A portfolio manager for JPMorgan’s $2.7 trillion asset management arm who’s topped 90% of

  • Phil Camporeale, a JP Morgan portfolio manager, has topped 90% of peers in the past decade.
  • Markets have been choppy lately, but Camporeale is staying in stocks despite Omicron and inflation.
  • Here are the four sectors every investor should have exposure to in 2022.

Trying to beat the stock market’s return can be a fool’s errand. In fact, even professional fund managers only have a 12% chance of doing so — about the same likelihood as correctly guessing which way a two-sided coin will land three times in a row.

Phil Camporeale, a multi-asset portfolio manager at JPMorgan who runs the firm’s Global Allocation Fund (GAOSX), defies those odds. He’s outperformed the S&P 500 — and 90% of his peers — over the past 10 years, according to Morningstar.

His secret to success? An uncanny knack for knowing when to lean on stocks and when to fade them, which he described as “risk on, risk off, risk in between” in a recent interview with Insider.

The obvious follow-up question, then, is which way the standout manager is leaning ahead of 2022. Camporeale said he’s maintaining his risk-on approach by remaining overweight in US stocks — a bet that’s rewarded him handsomely in recent years.

“The biggest driver of our success, even though we compete in a Morningstar world category, has been our allocation to the US equity markets, specifically the S&P 500,” Camporeale said.

Wins, losses, and lessons from a top portfolio manager

Camporeale said his Global Allocation Fund has attained alpha, or excess return relative to the market, in every year since 2011 except for 2019. After his 16.3% return in that year lagged the 18.5% gain of Morningstar’s global index, Camporeale rebounded in style and placed in the top 9% of funds — a performance he’s especially proud of.

“2020 was an incredibly volatile year, as you know,” Camporeale said. “Being able to manage the risk in the first quarter but then really have the willingness, the ability, and the courage to put risk back on, really in late March and April, was important. And then keep the risk on during November, which was the election, a second wave of the virus without a vaccine, and then ultimately, the vaccine news came on November 9.”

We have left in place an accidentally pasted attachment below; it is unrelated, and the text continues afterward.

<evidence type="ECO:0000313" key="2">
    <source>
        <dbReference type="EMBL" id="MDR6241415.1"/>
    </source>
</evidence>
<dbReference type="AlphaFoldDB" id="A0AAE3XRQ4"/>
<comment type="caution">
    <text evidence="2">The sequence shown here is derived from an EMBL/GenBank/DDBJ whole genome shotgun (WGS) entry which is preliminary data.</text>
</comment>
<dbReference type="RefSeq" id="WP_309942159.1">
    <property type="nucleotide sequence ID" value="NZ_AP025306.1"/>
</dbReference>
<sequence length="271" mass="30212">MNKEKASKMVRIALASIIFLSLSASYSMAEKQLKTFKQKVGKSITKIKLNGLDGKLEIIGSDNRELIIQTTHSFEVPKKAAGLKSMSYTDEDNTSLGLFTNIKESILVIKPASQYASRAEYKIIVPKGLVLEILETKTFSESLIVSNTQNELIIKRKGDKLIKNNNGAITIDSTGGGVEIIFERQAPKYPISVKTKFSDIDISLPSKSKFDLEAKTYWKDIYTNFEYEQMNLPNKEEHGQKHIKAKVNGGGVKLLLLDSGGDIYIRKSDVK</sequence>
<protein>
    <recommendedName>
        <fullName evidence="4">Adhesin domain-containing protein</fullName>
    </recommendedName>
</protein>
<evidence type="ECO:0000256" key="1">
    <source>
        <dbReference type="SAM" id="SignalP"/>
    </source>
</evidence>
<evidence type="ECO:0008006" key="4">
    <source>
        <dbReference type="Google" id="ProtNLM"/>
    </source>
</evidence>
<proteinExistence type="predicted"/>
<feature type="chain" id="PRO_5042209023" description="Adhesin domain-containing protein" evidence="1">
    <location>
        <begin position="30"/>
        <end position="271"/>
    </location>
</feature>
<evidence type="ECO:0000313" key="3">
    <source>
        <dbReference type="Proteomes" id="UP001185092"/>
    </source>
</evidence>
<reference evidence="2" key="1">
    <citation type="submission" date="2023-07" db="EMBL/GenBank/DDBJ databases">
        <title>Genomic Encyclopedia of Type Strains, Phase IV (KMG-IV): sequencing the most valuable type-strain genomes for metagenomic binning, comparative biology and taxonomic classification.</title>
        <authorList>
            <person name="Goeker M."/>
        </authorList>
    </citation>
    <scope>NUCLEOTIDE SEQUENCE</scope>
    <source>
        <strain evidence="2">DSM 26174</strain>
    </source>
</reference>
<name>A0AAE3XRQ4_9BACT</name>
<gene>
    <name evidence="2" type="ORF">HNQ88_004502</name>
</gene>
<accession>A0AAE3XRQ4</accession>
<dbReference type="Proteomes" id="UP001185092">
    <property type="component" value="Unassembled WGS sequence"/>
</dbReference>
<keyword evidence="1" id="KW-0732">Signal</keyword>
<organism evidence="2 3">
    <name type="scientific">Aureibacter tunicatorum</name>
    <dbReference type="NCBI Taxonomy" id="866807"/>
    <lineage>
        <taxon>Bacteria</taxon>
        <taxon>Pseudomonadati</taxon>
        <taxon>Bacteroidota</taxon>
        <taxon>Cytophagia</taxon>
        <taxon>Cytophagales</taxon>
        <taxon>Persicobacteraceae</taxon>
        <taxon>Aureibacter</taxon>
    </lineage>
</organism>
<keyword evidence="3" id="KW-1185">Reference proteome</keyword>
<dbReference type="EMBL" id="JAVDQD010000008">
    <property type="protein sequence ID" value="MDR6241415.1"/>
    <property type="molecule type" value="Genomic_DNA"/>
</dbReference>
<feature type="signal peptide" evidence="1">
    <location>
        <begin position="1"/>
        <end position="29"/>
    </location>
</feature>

This year has been another tough one for Camporeale’s fund, though it’s not over yet. With one month to go, JPMorgan’s Global Allocation Fund is up 6.6%, slightly behind the Morningstar global index’s 7.2% gain.

The fund got off to a rocky start to 2021 due to a misplaced bet on emerging-market stocks, Camporeale said. He believed that a rebound in global growth and continued weakness in the dollar would spark a long-awaited revival for EM stocks, the fund manager told Insider last December.

That thesis started to unwind a week into 2021, Camporeale said, because of a pair of catalysts that would send the US economy surging. Democrats’ victory in Georgia’s Senate runoffs was followed by a $1.9 trillion stimulus package, and growth also came from what Camporeale called an “incredibly efficient” vaccine rollout. Emerging market stocks couldn’t match the good news and spent the year lagging their US counterparts by the largest gap in 20 years.

“What that led to was a bout of US exceptionalism in the first and second quarters of this year,” Camporeale said. “And when you have US exceptionalism, usually what happens is the dollar strengthens and trades higher. That’s exactly what happened in the first quarter. That put particular pressure on EMs.”

Camporeale said he quickly pivoted from his misplaced call and shed his fund’s overweight position in EM stocks by the end of the first quarter. Though he’s currently slightly underweight EMs, Camporeale is glued to China’s regulatory environment and other signs of a possible revival in the space. Nailing the EM trade will be critical to outperformance in 2022, he said.

“We have to get that next trade right,” Camporeale said. “We can’t be left underweight that index.”

Where to invest in 2022

Stocks have been through hell and back in the past three years, yet the S&P 500 has returned at least 16% per year in that span.


has spiked 61% since Thanksgiving as the Omicron variant threatens to slow global growth and it becomes more likely that the

Federal Reserve

will have to abruptly end its supportive monetary policy to keep inflation from running rampant.

Many investors are undoubtedly thinking about bailing on stocks. But that’s why they likely haven’t matched Camporeale’s performance in the past decade. Stay in stocks, he says.

The Omicron variant and higher inflation both warrant close monitoring, Camporeale said, but neither is worth overreacting to. It’s too early to tell how serious Omicron is, the fund manager said, noting that the S&P 500 still rose over the summer while the Delta variant spread like wildfire. And while Camporeale sees inflation running hot at least through mid-2022, he believes the Fed hasn’t made a policy error and is still “operating from a position of strength.”

Camporeale’s investing strategy for 2022 is as follows: Keep a well-diversified portfolio of stocks that’s heavy on US names as its economy stays hot, target stocks in economically sensitive value-oriented sectors, and manage inflation risk by owning some commodities.

Four sectors stand out, in Camporeale’s view: Financials, Energy, Industrials, and Technology. The first three will benefit from a roaring economy, and the latter is a must-have in any portfolio because it includes some of the world’s biggest and best companies. Tech names offer quality — meaning high and stable earnings — and protection in case the virus spreads further.

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